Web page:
The pine weevil ( Hylobius abietis) is a major forest regeneration pest causing high levels of seedling mortality and economic losses. Current management relies on silviculture, stem coatings and insecticides. Here we evaluated for the first time the effects of Bacillus thuringiensis ( Bt) strains on H. abietis adults: two producing the Coleoptera‐targeted toxins Cry3Aa ( Bt tenebrionis NB‐176) and Cry8Da ( Bt galleriae SDS‐502), and one producing the Diptera‐targeted Cry10A ( Bt israelensis AM65‐52). Choice and nonchoice assays using individual and mixtures of Bt formulations, containing these strains respectively, were conducted.
We found that Bt had toxic and lethal effects on H. abietis, but effects varied with strain and formulation concentration. The Diptera‐targeted Bt israelensis had the most negative effects on weevil weight, feeding and mortality (70–82% feeding reduction, 65–82% greater mortality than control), whereas the effect was lower for the Coleoptera‐specific Bt tenebrionis (38–42%; 37–42%) and Bt galleriae (11–30%; 15–32%). Reduced weevil feeding was observed after 3 days, and the highest mortality occurred 7–14 days following Bt exposure. However, we found no synergistic toxic effects, and no formulation combination was better than Bt israelensis alone at reducing consumption and survival. Also, pine weevils were not deterred by Bt, feeding equally on Bt‐treated and non‐ Bt treated food.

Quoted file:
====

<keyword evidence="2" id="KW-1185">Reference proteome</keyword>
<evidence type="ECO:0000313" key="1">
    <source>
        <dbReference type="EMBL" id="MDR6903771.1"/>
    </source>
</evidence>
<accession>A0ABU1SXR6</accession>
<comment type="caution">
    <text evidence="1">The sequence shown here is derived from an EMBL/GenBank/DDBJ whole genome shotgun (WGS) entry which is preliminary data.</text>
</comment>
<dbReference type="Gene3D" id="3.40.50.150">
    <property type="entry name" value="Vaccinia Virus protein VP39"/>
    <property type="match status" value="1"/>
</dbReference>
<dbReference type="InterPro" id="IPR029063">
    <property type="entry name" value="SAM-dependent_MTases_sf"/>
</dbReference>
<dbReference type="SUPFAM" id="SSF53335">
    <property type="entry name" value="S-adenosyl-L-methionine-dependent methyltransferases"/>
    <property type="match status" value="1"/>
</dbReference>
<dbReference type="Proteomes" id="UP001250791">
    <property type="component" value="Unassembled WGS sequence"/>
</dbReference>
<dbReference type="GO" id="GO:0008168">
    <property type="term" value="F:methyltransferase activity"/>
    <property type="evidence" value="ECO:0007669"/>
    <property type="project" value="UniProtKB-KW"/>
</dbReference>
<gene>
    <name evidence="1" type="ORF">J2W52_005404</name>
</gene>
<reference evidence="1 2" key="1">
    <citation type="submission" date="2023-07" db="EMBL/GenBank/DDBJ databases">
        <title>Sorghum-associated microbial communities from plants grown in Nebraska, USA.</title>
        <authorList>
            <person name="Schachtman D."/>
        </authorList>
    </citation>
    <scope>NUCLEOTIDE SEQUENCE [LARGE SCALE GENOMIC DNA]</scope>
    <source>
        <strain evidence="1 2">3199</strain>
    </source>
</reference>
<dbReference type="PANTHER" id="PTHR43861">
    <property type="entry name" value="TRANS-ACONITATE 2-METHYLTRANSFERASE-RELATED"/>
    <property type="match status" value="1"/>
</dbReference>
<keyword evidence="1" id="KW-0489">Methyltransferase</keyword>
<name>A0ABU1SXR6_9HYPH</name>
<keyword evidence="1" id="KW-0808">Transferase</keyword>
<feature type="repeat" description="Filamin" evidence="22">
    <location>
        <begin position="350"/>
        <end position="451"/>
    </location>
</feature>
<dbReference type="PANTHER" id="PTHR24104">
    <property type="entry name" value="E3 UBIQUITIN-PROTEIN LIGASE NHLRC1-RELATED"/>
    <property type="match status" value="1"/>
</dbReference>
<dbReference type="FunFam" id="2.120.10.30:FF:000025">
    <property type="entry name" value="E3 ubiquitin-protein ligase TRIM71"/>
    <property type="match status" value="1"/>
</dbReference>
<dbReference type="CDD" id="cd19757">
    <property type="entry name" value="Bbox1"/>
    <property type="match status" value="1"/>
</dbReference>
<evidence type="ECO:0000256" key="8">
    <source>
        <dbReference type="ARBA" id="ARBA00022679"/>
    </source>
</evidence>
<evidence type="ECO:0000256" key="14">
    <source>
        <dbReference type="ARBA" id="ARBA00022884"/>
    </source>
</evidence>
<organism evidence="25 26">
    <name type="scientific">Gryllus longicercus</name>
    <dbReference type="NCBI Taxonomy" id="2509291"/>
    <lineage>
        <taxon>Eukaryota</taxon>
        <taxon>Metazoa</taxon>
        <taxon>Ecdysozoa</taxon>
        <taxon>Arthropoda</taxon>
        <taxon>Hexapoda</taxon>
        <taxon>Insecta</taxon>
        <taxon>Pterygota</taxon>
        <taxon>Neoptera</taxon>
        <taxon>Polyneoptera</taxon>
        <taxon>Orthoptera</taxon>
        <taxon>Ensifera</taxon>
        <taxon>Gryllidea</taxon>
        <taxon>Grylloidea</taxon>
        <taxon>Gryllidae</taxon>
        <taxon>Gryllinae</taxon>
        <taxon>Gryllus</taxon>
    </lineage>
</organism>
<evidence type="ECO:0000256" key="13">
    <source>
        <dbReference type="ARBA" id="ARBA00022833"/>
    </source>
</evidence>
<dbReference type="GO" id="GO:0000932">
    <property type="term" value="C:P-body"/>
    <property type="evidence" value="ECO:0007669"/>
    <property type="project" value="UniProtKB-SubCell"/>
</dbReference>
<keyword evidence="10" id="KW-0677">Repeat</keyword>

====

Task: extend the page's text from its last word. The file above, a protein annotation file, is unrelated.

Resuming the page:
There is potential to develop forest pest management measures against H. abietis that include Bt, but only the Diptera‐targeted Bt israelensis would provide effective seedling protection. Its Diptera‐specificity may need reconsideration, and evaluation of other Bt strains/toxins against H. abietis would be of interest. © 2020 The Authors. Pest Management Science published by John Wiley & Sons Ltd on behalf of Society of Chemical Industry.